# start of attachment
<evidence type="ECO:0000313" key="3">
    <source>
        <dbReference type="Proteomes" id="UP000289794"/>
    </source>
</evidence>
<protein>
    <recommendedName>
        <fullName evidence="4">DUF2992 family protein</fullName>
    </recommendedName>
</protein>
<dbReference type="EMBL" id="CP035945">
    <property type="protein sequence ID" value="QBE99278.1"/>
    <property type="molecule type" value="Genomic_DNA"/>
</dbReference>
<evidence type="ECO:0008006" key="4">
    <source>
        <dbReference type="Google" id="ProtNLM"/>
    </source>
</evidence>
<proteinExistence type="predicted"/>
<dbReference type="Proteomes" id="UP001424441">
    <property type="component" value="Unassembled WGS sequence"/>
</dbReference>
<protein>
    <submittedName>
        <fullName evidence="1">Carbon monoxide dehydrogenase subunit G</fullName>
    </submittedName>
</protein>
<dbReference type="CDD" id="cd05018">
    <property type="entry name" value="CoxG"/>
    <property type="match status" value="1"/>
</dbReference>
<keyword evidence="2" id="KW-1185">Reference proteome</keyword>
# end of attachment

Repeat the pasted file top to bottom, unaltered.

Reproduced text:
<evidence type="ECO:0000313" key="3">
    <source>
        <dbReference type="Proteomes" id="UP000289794"/>
    </source>
</evidence>
<protein>
    <recommendedName>
        <fullName evidence="4">DUF2992 family protein</fullName>
    </recommendedName>
</protein>
<dbReference type="EMBL" id="CP035945">
    <property type="protein sequence ID" value="QBE99278.1"/>
    <property type="molecule type" value="Genomic_DNA"/>
</dbReference>
<evidence type="ECO:0008006" key="4">
    <source>
        <dbReference type="Google" id="ProtNLM"/>
    </source>
</evidence>
<proteinExistence type="predicted"/>
<dbReference type="Proteomes" id="UP001424441">
    <property type="component" value="Unassembled WGS sequence"/>
</dbReference>
<protein>
    <submittedName>
        <fullName evidence="1">Carbon monoxide dehydrogenase subunit G</fullName>
    </submittedName>
</protein>
<dbReference type="CDD" id="cd05018">
    <property type="entry name" value="CoxG"/>
    <property type="match status" value="1"/>
</dbReference>
<keyword evidence="2" id="KW-1185">Reference proteome</keyword>